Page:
Neil Young & Promise of the Real - The Monsanto Years
Critic Score
Based on 19 reviews
2015 Ratings: #649 / 771
User Score
Based on 13 ratings
June 29, 2015 / Release Date
LP / Format
Reprise / Label
Folk Rock / Genres
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The Guardian
Young is still a force to be reckoned with. There is urgency and energy here.

On The Monsanto Years, the iconoclast skewers economic deception, corruption of our food and the profit motive while offering evidence of why the raggedy rocker matters.

The Skinny

The Monsanto Years is a crystallisation of some of Young’s hardest-fought political positions. And it comes at a time of minor global awakening on many of these fronts.


The topic at hand may have been considerably altered compared to past works, but this is the gritty, no-nonsense Young of old at work having made his most compelling record since 2010’s Le Noise, and one of his most important.

It's another album of Neil being Neil, and that's a good thing.

Young uses his sturdy footing to lash out at what he perceives as destructive forces -- to our dinner tables and social fabric -- and if the individual message may wind up fading like yesterday's newspapers, the music will keep The Monsanto Years burning bright.

Rolling Stone
These songs are powerfully felt, even if they probably won't end up getting within sniffing distance of Young's towering canon.
The Line of Best Fit

As things stand, The Monsanto Years is another inessential and underpowered Neil Young album to file alongside the likes of 2003's ecological garage rock opera Greendale: good ideas and inspiring ideals grounded by half-baked presentation and paucity of substantial songcraft.


In a cultural landscape craving feel-good entertainment, The Monsanto Years' brand of straight-shootin' rock'n'roll activism is going to be a tougher sell than a Pono.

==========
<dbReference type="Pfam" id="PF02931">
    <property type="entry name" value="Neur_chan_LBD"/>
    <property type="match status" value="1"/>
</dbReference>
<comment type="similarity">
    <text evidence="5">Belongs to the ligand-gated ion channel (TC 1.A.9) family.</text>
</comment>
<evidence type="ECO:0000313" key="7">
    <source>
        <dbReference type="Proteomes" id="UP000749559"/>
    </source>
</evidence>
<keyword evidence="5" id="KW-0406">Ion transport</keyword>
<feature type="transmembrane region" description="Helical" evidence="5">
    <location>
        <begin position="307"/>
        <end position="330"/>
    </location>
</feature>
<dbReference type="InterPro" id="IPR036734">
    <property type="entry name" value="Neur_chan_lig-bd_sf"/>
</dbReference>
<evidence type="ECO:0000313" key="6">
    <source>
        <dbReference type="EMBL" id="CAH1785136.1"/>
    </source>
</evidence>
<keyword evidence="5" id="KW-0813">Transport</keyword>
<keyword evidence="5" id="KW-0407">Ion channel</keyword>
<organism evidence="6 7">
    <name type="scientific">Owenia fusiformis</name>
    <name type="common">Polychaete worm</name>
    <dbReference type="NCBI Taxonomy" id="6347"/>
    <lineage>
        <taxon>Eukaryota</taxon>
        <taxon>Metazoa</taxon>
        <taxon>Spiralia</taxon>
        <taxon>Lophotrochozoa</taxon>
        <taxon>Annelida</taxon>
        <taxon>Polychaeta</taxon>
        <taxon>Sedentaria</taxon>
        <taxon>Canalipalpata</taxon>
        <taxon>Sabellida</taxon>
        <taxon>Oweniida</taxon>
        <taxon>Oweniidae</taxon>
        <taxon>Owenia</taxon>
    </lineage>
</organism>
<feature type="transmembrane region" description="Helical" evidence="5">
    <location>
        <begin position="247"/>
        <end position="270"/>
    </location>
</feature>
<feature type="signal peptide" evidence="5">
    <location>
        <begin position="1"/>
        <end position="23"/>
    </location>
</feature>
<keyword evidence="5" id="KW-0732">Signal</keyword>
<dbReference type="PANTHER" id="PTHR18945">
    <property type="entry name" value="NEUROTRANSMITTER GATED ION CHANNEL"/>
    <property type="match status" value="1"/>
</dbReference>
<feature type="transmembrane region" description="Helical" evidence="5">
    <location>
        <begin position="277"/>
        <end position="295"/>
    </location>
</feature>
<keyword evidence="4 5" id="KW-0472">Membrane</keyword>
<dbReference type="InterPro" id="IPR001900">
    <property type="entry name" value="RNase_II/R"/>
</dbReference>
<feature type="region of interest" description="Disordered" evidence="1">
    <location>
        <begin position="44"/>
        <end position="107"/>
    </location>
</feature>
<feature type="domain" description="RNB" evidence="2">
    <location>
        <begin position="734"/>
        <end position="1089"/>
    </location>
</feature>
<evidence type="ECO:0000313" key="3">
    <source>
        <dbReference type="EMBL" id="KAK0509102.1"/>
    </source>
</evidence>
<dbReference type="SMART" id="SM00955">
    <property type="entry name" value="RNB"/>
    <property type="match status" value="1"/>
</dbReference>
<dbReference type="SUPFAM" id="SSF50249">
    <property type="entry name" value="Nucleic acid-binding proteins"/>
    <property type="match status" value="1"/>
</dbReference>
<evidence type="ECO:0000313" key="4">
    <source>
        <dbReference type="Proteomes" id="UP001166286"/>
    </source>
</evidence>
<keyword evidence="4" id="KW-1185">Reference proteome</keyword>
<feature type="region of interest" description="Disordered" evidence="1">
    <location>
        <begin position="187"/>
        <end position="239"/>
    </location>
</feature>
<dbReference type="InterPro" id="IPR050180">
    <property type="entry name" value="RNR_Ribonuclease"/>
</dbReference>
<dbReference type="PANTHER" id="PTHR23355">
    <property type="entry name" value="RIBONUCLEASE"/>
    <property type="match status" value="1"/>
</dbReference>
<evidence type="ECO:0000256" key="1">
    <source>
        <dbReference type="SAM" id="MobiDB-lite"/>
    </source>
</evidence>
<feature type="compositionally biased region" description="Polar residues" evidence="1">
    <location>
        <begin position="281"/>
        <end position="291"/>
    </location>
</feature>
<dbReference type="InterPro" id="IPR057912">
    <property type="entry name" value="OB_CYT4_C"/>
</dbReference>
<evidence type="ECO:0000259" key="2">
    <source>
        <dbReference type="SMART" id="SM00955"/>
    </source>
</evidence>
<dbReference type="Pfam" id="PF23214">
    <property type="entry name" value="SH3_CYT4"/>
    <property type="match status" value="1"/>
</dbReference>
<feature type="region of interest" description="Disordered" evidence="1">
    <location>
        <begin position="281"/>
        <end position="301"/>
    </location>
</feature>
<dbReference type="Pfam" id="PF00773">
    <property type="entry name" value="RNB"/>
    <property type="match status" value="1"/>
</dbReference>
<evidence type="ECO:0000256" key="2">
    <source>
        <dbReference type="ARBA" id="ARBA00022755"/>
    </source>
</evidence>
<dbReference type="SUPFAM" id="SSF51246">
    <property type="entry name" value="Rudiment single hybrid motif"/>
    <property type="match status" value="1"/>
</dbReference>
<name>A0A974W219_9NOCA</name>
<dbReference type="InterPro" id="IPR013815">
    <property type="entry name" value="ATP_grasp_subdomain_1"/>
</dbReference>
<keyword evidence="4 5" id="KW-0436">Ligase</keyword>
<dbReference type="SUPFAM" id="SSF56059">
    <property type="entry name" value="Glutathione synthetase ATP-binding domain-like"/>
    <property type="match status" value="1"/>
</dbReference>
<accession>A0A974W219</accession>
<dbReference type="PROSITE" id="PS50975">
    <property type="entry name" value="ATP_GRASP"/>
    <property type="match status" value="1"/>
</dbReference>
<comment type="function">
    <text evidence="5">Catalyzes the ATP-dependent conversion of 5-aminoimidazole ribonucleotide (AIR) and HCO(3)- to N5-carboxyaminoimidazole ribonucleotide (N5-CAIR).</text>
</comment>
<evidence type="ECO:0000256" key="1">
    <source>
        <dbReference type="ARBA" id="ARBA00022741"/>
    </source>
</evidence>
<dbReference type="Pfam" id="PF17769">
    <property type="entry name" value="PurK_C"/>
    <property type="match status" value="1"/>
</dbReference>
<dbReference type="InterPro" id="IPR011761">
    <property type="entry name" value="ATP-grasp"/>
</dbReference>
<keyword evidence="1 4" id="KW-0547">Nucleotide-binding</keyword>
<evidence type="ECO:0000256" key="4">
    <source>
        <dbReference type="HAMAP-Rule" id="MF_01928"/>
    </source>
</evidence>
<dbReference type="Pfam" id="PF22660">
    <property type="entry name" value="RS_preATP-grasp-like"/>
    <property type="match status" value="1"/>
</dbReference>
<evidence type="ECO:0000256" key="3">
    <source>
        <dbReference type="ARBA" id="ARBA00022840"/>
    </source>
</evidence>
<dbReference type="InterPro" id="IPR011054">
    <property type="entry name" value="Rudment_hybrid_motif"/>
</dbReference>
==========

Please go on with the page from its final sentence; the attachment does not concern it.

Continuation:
A.V. Club

Like Monsanto’s ancestral predecessors, the result is underproduced, underwritten, and not likely to take up more than a few months (if not weeks or days) of Young’s promotional energies before he moves to the next thing.

The man can only talk so long about farmers, or about chemical giants arm-in-arm with fascist politicians, before it begins to feel like a parody of a Neil Young record, a parody of a protest record.
Consequence of Sound
When it comes to an end, there’s less of a fire in your belly to stampede Monsanto’s walls with pitchforks than there is an urge to slip Young’s earlier work into the car stereo and cross the barren stretch of country that looks the same as it did in the ’60s.
American Songwriter
While the intent is genuine and the message on point, plowing through this is an exercise in endurance that even the Neil Young faithful might find taxing.
Slant Magazine
The result is the album equivalent of a chain email sent from your parents, typed out in all caps.
Tiny Mix Tapes

Sadly, Neil Young’s The Monsanto Years has too little of the speed, appeal, and lucidity needed to pull off a 21st-century “protest” album.

Even with some retooled song concepts from previous Young albums, The Mosanto Years is better than his last 2 efforts, though still not a Neil Young classic by any means. He manages to say a lot less than he probably thinks he has here, with arbitrary and pointless protest songs against Starbucks' GMOs, Monsanto's chemical agriculture, general pollution "loving Mother Nature" and a lot of other out-of-touch hippy babble. Neil is getting more and more pretentious and less relevant; he ... read more
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Track List

  1. A New Day for Love
  2. Wolf Moon
  3. People Want to Hear About Love
  4. Big Box
  5. A Rock Star Bucks a Coffee Shop
  6. Workin' Man
  7. Rules of Change
  8. Monsanto Years
  9. If I Don't Know
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Added on: May 14, 2015